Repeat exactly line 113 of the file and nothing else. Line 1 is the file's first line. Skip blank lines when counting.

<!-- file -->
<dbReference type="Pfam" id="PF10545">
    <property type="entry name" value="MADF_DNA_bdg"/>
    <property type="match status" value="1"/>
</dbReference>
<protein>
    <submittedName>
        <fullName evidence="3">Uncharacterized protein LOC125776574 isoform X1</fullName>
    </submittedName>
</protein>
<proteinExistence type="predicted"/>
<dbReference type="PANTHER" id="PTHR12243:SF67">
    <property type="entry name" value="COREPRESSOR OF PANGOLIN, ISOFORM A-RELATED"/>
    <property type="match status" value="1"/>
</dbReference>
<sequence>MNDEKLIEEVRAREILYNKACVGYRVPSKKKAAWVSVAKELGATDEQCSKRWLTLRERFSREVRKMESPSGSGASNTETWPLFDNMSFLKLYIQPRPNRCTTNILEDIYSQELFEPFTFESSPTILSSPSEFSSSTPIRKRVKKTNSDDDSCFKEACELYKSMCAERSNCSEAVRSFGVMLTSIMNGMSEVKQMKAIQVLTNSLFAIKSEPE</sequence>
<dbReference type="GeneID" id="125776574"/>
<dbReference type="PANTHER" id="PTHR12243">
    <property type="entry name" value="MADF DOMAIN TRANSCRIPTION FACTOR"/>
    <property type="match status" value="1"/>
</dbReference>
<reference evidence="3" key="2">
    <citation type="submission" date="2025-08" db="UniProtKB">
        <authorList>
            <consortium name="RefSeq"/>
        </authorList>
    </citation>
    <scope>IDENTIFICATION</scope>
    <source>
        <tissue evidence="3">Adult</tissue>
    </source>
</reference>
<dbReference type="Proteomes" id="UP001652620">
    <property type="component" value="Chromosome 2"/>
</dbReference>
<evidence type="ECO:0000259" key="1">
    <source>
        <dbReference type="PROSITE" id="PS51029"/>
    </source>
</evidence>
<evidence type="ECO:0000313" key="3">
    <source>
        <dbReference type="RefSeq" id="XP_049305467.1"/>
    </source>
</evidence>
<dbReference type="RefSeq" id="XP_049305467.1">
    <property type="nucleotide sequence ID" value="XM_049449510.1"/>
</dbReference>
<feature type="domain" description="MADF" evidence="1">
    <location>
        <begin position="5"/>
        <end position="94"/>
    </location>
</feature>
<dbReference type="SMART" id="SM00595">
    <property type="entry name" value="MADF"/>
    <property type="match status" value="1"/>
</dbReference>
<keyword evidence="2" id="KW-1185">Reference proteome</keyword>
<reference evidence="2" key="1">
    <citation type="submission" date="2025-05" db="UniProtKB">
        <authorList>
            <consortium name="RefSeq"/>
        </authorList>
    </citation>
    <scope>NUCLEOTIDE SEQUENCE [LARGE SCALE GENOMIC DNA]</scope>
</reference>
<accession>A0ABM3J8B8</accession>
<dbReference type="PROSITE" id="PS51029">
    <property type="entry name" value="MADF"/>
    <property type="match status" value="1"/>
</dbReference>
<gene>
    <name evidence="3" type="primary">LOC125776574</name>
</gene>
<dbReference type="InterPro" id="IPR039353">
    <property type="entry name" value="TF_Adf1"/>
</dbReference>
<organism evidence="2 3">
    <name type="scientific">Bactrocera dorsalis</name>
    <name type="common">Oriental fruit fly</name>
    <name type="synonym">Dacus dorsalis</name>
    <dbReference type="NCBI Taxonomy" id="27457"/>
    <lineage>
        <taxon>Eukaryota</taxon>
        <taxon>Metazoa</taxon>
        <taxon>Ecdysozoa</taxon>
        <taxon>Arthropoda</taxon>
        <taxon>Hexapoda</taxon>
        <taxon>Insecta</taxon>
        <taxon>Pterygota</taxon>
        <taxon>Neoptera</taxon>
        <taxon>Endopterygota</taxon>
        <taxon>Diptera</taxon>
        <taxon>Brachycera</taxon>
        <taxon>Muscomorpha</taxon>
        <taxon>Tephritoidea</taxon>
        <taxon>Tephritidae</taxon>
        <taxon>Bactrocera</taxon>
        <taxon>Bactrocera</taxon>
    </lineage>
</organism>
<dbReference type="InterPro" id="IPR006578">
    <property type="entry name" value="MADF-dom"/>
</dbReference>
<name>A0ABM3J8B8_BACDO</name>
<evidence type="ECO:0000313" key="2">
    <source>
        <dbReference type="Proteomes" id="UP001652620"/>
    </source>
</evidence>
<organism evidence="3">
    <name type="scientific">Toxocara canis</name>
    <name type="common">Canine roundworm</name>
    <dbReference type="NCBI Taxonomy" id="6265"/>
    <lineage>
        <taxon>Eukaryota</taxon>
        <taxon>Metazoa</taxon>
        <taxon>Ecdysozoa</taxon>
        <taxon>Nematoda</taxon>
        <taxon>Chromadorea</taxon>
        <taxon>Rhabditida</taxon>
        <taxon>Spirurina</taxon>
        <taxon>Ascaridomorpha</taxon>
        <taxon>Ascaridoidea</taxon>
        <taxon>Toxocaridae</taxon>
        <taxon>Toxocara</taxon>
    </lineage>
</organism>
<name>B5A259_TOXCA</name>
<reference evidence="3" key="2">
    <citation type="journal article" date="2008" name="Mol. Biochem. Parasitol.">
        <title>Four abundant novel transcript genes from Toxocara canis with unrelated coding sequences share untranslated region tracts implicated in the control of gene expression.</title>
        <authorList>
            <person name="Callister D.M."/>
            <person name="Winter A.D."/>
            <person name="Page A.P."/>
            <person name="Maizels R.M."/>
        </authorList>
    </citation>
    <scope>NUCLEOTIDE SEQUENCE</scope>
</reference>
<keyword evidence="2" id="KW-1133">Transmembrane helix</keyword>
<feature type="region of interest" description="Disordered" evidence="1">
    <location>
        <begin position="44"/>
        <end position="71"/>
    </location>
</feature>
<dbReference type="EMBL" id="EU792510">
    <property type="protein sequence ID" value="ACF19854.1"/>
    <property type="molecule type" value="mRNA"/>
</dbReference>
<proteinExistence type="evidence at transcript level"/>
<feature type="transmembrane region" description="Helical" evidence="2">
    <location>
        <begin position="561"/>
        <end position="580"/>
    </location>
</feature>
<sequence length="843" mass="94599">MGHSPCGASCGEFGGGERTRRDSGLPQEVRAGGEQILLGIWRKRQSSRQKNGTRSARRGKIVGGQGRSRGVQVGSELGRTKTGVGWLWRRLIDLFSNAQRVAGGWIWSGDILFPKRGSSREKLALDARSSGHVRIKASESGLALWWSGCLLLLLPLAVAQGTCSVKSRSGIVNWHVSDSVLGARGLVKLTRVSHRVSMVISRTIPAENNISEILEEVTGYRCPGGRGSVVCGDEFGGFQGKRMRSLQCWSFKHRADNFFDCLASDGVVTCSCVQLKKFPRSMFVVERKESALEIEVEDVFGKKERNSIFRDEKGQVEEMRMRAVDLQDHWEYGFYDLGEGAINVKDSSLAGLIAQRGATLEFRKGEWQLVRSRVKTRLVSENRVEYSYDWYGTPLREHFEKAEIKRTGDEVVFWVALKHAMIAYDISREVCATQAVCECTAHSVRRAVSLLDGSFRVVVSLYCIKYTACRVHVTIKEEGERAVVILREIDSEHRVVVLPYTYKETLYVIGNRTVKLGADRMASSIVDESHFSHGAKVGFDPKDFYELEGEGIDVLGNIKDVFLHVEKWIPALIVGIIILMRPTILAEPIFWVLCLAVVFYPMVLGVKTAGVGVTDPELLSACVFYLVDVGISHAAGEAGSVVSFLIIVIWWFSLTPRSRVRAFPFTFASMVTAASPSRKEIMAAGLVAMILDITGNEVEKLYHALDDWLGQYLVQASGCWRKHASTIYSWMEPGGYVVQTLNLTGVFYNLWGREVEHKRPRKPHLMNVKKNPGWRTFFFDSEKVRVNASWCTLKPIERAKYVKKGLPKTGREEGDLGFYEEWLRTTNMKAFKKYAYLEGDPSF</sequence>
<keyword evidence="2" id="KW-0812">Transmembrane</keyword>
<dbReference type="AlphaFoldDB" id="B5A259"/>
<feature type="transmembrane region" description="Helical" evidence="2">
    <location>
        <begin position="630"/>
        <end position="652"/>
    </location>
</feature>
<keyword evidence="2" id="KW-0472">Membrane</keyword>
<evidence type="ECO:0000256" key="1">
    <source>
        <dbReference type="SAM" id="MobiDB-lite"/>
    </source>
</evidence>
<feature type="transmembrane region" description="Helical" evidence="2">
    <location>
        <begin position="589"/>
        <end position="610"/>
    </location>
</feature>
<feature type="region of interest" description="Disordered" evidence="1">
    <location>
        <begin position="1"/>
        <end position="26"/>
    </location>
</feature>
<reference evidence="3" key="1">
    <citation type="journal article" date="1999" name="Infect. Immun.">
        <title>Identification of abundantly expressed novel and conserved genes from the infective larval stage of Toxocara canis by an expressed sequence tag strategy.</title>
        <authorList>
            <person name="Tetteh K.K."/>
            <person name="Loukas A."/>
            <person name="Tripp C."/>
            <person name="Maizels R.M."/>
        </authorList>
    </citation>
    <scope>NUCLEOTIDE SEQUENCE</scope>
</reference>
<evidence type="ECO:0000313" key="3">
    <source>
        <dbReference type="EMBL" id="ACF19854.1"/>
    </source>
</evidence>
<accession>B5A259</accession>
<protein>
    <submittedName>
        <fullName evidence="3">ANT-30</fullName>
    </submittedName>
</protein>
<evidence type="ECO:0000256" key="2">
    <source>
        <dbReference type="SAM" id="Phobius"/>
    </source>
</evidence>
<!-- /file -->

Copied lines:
    <name type="common">Canine roundworm</name>